Before the recent pandemic, many executives began appreciating the risks and opportunities associated with cybersecurity. A 2019 survey on cybersecurity priorities from Optiv Security found that 96% of CISOs are taking “a more strategic approach to cybersecurity,” and many were even willing to slow business development to account for cybersecurity-related risks.
This was great news as the costs and consequences of a data breach continued to grow. Unfortunately, the pandemic made their job much more difficult and forced companies to execute these priorities in an entirely novel environment.
For many, a distributed hybrid workforce is the new normal, vastly expanding their threat landscape and making it more challenging to secure data and IT infrastructure. In this environment, companies need to pivot their defensive capacity, ensuring that they are prepared to meet the moment (i.e., the threats).
Understanding insider threats
When considering cybersecurity threats, we often think of shady cybercriminals or nation-states hacking company networks. After all, when these incidents occur, they make worldwide news headlines.
For most companies, however, external bad actors aren’t the most critical risk. A company’s employees often pose a more prominent and – luckily – a more manageable cybersecurity threat.
IBM estimates that human error causes nearly a quarter of all data breaches. Additionally, employees commonly and inadvertently compromise company data through poor password hygiene, accidental data sharing, improper technology use, phishing scams, and more.
Some employees will also act maliciously, intentionally stealing company data for profit, retribution, or fun. The market for sensitive data is so prolific that some cybersecurity experts predict the emergence of insiders-as-a-service as bad actors capitalize on remote work trends to infiltrate companies.
Defensive best practices
While insider threats pose a serious threat to data security, they are also the most manageable risk. By embracing defensive best practices, every organization can significantly reduce the risk of a data breach.
1. Deploy employee monitoring software
Especially when securing a remote workforce, highly capable employing monitoring software can provide critical insights and defensive capacity. Specifically, employee monitoring initiatives can:
- Analyze behavior patterns to identify threats before they emerge
- Restrict access to sensitive data
- Prevent data exfiltration
- Provide digital forensics for investigation and analysis
For years, companies have spent significant sums to secure their on-site IT infrastructure. The emergence of hybrid work as a long-term workplace trend makes off-site investment a priority and a necessity for companies that want to remain cyber-secure.
2. Establish and enforce data management policies
A staggering number of organizations rely on employees using their personal devices for work. Nearly 60% of all organizations allow personal devices to access company networks and data, a practice that puts data at risk.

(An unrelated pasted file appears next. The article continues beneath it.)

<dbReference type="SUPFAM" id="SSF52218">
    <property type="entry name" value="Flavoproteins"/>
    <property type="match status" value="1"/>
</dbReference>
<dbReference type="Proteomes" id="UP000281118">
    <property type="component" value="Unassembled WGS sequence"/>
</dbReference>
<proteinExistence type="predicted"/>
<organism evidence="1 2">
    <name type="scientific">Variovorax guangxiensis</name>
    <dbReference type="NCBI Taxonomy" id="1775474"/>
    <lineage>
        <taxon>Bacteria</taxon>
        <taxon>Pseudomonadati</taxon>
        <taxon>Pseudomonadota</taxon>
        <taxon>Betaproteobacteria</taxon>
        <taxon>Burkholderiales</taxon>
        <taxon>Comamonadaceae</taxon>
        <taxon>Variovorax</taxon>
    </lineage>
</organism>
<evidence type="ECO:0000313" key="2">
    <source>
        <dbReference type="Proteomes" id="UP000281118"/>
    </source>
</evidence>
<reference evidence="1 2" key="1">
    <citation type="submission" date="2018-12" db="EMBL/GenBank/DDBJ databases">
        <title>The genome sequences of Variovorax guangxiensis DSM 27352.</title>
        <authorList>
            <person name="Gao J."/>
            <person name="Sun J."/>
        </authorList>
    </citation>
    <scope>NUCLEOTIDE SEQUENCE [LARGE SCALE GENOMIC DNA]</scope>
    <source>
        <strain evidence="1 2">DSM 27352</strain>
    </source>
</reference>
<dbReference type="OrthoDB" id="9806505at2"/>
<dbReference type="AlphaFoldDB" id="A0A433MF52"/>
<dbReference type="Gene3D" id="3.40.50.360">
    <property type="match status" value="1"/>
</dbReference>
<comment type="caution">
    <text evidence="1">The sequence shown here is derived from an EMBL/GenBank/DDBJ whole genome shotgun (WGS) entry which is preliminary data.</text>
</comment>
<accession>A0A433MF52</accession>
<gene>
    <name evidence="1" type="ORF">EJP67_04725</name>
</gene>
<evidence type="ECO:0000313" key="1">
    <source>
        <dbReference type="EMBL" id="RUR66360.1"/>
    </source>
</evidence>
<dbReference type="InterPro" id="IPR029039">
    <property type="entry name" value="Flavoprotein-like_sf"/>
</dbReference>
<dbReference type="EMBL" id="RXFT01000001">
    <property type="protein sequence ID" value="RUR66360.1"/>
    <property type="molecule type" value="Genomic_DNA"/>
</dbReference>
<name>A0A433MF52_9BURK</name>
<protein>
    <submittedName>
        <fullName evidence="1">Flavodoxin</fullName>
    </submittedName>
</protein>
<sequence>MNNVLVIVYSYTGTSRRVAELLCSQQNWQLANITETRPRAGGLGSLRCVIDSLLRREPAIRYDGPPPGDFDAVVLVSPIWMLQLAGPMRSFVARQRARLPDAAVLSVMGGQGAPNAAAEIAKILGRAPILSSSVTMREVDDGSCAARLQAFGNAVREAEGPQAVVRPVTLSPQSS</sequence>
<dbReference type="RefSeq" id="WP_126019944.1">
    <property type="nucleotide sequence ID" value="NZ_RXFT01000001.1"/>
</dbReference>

Company-issued technology for accessing data and networks is a better and more holistic approach to data management. Monitoring services can support this effort by providing meaningful insights into the way workers use their company-issued devices, ensuring that sensitive data is protected in the best way possible.
3. Secure accounts
It’s likely that more than a third of your workforce never update their account passwords. Since billions of login credentials have been compromised in the past several years, this is an obvious vulnerability with an easy solution.
Prompting employees to regularly update account passwords can keep bad actors out, and simple on-screen prompts reduces risk in a meaningful way.
At the same time, enabling readily available security features such as two-factor authentication can prevent threat actors from accessing data even when armed with the correct login information.
4. Train everyone to secure data
Most people want to be a part of the data security solution. Training all employees to manage data effectively, identify phishing scams, and protect their accounts turns your entire workforce into a defensive asset rather than an extensive liability.
Even before the pandemic disrupted many businesses’ operational structure, cybersecurity threats were both pervasive and expensive.
The number of data breaches has increased every year since 2015, compromising billions of records and costing companies millions of dollars. When coupled with increasing regulatory scrutiny, it’s clear that cybersecurity is an issue that companies need to prioritize at every level.
Because of the rise in remote work, insider threats now pose a heightened risk to data security, and organizations must take action. Effective cybersecurity strategies will serve as a firm foundation for organizations to build upon in the year ahead.